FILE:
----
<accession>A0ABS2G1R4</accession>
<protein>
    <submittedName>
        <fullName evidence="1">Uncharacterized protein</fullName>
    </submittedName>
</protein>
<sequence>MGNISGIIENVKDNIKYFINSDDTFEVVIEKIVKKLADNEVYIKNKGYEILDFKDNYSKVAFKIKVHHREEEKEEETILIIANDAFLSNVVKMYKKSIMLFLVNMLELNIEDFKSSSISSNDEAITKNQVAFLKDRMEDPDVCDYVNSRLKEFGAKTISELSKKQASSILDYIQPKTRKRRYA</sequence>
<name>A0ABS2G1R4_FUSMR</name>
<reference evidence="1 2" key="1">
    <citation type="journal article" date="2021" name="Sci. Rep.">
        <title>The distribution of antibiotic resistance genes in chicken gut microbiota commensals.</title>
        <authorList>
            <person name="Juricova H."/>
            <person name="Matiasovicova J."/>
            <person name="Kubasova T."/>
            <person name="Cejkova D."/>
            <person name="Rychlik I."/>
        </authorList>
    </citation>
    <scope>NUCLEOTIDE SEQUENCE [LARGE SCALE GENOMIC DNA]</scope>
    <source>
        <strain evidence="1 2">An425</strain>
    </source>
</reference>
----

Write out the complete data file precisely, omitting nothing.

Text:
<accession>A0ABS2G1R4</accession>
<protein>
    <submittedName>
        <fullName evidence="1">Uncharacterized protein</fullName>
    </submittedName>
</protein>
<sequence>MGNISGIIENVKDNIKYFINSDDTFEVVIEKIVKKLADNEVYIKNKGYEILDFKDNYSKVAFKIKVHHREEEKEEETILIIANDAFLSNVVKMYKKSIMLFLVNMLELNIEDFKSSSISSNDEAITKNQVAFLKDRMEDPDVCDYVNSRLKEFGAKTISELSKKQASSILDYIQPKTRKRRYA</sequence>
<name>A0ABS2G1R4_FUSMR</name>
<reference evidence="1 2" key="1">
    <citation type="journal article" date="2021" name="Sci. Rep.">
        <title>The distribution of antibiotic resistance genes in chicken gut microbiota commensals.</title>
        <authorList>
            <person name="Juricova H."/>
            <person name="Matiasovicova J."/>
            <person name="Kubasova T."/>
            <person name="Cejkova D."/>
            <person name="Rychlik I."/>
        </authorList>
    </citation>
    <scope>NUCLEOTIDE SEQUENCE [LARGE SCALE GENOMIC DNA]</scope>
    <source>
        <strain evidence="1 2">An425</strain>
    </source>
</reference>